“Will the United States stay united and governable?“

What’s at stake for the US and what impact of the outcome of the midterms will have – An Interview with Clay Risen

Joe Biden seems absent in the campaign, whereas Donald Trump is out there, helping his supporters secure candi­da­cies for the mid-term election. Why is that?

The Democrats are playing for inde­pen­dents, and many – but not all – Repub­li­cans are playing to turn out their base. Biden is not very popular in purple states and swing districts, and recently we have been seeing a big swing to the right among college-educated women, the constituency he would otherwise be out there addressing. Trump remains popular among the GOP base, so he’s making appear­ances for those candi­dates – Kari Lake, for example, in Arizona – who are running a base-first strategy.

Most Americans say they are not happy with the handling of the economy by the Biden admin­is­tra­tion. Would they be seeing a better day with the repub­li­cans control­ling the house?

Perhaps, but not for any causal reason. The economy is tight­ening for several reasons far beyond Biden’s control –The Ukraine War, lingering supply-chain issues, rising interest rates by the Fed –but he has also signaled a change in those things he can control, namely domestic spending. I don’t see him pushing any major domestic spending packages in the next few years, regard­less of who controls Congress.

Donald Trump seems to be having a chance to run again for president, or do you think the Repub­li­cans could put forward another candidate? And if so, who would that poten­tially be?

Trump is running, and I don’t see anyone else. Ron DeSantis is the only viable alter­na­tive, and he is quietly signaling that he will sit out in 2024. He’s very young and doesn’t need to make enemies in the party. 

In the Democrats’ camp, there was hood for Kamila Harris to become a natural successor of Joe Biden. That view seems to be not widely shared anymore. What happened?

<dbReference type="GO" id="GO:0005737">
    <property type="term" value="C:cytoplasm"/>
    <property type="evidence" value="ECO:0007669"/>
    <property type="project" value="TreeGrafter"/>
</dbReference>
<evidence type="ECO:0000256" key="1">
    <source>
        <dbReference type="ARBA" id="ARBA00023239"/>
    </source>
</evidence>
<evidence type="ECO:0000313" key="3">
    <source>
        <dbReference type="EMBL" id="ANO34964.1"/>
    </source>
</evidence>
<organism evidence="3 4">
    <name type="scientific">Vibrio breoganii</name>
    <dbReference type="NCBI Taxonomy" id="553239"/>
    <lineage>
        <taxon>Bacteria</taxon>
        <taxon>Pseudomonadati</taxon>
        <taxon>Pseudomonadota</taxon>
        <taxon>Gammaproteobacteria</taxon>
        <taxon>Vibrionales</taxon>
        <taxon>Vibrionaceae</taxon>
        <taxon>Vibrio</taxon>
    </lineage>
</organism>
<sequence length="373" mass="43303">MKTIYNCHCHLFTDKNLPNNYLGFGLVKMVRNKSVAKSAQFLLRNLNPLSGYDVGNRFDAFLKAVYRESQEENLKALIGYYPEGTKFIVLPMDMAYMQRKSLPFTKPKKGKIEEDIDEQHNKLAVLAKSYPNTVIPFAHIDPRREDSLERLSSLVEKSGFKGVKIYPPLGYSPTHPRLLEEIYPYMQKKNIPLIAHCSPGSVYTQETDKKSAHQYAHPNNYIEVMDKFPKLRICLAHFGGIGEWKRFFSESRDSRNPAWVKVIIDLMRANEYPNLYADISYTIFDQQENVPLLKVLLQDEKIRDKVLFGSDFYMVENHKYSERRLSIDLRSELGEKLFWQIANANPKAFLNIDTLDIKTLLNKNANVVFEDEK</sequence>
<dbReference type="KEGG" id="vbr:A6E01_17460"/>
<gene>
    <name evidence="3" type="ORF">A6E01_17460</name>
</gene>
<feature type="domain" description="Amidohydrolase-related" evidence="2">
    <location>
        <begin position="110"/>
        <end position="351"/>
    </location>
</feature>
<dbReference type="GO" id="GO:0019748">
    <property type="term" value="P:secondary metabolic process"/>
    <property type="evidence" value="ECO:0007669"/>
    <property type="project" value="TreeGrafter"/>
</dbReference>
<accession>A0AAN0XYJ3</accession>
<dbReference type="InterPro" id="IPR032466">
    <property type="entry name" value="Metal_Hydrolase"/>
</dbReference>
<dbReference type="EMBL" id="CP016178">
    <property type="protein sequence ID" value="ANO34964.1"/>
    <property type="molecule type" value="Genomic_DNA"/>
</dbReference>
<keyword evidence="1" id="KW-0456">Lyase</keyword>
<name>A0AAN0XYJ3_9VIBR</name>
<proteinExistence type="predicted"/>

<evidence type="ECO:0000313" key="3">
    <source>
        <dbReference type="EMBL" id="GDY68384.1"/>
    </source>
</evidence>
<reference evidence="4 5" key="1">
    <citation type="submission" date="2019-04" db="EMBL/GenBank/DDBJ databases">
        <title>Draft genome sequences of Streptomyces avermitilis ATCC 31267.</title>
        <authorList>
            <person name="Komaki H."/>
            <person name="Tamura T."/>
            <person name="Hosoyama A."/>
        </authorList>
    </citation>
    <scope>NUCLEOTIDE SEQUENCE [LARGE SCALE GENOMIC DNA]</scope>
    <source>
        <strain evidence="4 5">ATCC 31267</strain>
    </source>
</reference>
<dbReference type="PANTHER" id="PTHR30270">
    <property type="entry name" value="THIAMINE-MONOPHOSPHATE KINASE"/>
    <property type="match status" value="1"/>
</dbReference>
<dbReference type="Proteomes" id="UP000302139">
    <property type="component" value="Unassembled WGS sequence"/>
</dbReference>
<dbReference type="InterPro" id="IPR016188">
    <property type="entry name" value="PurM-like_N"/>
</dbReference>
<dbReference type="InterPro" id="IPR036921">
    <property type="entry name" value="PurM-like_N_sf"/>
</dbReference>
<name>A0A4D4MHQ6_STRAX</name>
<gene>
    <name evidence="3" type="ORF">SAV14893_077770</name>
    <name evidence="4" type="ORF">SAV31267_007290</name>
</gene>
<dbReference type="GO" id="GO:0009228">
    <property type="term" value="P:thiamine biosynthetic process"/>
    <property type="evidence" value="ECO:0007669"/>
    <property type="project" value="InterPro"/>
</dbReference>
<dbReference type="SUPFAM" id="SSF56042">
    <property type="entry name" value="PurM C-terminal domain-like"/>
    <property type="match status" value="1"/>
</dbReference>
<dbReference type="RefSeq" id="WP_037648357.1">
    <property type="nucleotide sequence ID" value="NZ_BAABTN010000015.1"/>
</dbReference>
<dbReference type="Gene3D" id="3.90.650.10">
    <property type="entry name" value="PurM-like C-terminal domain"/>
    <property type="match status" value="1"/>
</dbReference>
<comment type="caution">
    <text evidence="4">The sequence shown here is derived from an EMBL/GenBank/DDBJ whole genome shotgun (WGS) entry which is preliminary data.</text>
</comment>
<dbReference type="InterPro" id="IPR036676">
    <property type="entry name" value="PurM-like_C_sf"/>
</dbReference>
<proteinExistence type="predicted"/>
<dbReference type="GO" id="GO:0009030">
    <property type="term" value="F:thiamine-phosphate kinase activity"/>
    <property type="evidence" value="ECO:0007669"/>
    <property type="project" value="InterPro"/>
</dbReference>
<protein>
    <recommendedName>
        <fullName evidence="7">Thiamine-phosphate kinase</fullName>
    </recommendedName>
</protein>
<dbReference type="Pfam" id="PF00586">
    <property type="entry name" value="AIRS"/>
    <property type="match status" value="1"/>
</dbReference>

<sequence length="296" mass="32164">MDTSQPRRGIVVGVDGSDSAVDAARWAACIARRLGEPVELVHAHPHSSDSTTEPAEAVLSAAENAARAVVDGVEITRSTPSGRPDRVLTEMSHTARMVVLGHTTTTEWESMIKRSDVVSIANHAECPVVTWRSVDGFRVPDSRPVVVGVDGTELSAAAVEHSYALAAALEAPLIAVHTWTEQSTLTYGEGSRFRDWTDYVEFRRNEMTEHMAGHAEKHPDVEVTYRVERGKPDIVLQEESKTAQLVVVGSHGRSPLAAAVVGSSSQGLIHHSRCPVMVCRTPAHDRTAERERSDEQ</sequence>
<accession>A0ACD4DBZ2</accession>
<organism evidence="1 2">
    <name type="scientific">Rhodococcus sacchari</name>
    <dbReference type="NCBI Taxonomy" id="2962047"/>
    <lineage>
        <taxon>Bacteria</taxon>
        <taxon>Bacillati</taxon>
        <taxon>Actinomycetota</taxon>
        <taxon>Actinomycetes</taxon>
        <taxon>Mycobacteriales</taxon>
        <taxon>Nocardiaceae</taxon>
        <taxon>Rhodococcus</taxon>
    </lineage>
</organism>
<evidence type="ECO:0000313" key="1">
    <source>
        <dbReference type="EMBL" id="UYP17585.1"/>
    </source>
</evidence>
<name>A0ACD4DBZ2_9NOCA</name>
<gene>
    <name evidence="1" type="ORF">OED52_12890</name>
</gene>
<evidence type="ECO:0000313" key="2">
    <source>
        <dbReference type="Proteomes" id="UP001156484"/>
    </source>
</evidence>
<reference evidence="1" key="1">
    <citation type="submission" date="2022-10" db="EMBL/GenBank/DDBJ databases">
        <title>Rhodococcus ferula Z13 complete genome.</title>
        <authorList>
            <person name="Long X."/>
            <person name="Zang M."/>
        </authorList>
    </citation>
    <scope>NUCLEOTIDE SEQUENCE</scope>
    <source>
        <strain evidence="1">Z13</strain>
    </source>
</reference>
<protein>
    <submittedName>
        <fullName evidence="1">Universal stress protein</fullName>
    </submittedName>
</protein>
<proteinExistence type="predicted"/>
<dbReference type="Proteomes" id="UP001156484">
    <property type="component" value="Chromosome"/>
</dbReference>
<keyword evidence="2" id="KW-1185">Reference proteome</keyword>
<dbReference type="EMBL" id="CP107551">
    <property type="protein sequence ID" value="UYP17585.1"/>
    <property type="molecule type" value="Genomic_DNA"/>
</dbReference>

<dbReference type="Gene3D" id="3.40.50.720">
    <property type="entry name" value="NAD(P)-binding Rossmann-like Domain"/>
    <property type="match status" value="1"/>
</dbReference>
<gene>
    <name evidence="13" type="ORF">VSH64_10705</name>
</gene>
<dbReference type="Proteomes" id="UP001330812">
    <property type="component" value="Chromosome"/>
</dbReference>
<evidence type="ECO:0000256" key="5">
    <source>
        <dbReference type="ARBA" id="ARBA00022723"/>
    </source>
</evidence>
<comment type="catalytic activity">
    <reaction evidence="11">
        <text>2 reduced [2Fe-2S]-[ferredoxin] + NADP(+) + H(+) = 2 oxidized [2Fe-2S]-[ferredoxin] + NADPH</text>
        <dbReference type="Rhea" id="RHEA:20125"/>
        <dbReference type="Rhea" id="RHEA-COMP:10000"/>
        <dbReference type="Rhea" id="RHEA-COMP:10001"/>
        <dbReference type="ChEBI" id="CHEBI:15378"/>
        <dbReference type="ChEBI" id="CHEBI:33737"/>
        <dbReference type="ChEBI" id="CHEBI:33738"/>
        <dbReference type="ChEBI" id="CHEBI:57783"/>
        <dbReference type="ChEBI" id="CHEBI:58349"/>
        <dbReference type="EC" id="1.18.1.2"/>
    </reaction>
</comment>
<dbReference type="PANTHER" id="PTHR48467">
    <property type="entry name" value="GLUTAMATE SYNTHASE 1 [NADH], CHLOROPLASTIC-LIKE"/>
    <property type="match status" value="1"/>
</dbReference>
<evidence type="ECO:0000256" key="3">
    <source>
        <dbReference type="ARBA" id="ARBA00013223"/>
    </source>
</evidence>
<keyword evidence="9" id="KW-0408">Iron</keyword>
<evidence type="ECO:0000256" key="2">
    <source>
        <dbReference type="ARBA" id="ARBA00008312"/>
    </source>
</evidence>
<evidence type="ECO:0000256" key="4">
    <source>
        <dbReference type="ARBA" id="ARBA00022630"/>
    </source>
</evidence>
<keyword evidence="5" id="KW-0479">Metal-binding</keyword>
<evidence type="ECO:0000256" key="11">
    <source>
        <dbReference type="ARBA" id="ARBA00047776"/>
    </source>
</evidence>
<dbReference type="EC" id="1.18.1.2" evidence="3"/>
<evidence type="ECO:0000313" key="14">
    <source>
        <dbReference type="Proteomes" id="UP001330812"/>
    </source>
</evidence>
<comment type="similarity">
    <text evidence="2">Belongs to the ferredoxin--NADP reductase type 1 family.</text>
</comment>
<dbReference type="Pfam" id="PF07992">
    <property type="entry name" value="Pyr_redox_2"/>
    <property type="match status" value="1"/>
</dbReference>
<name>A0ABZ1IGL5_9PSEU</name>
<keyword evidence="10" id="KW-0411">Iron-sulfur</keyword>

We’ll see. Fair or not, she developed a repu­ta­tion as cold, calcu­lating, and not espe­cially likable. To me, there is some truth to that, but also a big double standard because she’s a woman. It’s also simply the case that vice pres­i­dents have a hard time moving into the White House. They get exposure but not much chance to prove them­selves; they have to play second fiddle to the president. Only a handful have done it; George H.W. Bush is the only vice president to win an election directly into the pres­i­dency since Martin Van Buren. 

A third of Americans, seventy preventing Repub­lican voters believe that Joe Biden is not a legit­i­mate president. Under these circum­stances: How will the United States will stay united and governable?

I have no idea. Most days I don’t think it will. We have to change the political culture first, and I’m not sure how we get there. I think the solution has to be a move beyond the two-party, winner-take-all system, but that’s much easier said than done.

The reper­cus­sions of a broken democracy in the United States would be felt every­where in the world, poten­tially leading to an entire collapse of the existing world order. In your opinion, why seems no one in the Repub­lican Party to be aware of what is at stake?

I think many people in the Repub­lican Party are indeed aware of what’s at stake but have come to believe that the threat to democracy comes from the left. I also believe there is a good bit of nation­alist myopia on the right, which simply refuses to take into account the inter­re­la­tion­ships of American culture and politics with those of the rest of the world.

What options do you see for the Democrats to bolster the American economy and combat inflation? 

Oof. That’s a tough one. I don’t think there is much the Democrats can do. I think the Fed’s recent moves are the right ones, as painful as they are in the short term.


Clay Risen is a reporter at the New York Times and the author of “The Crowded Hour: Theodore Roosevelt, the Rough Riders and the Dawn of the American Century,” among other books.


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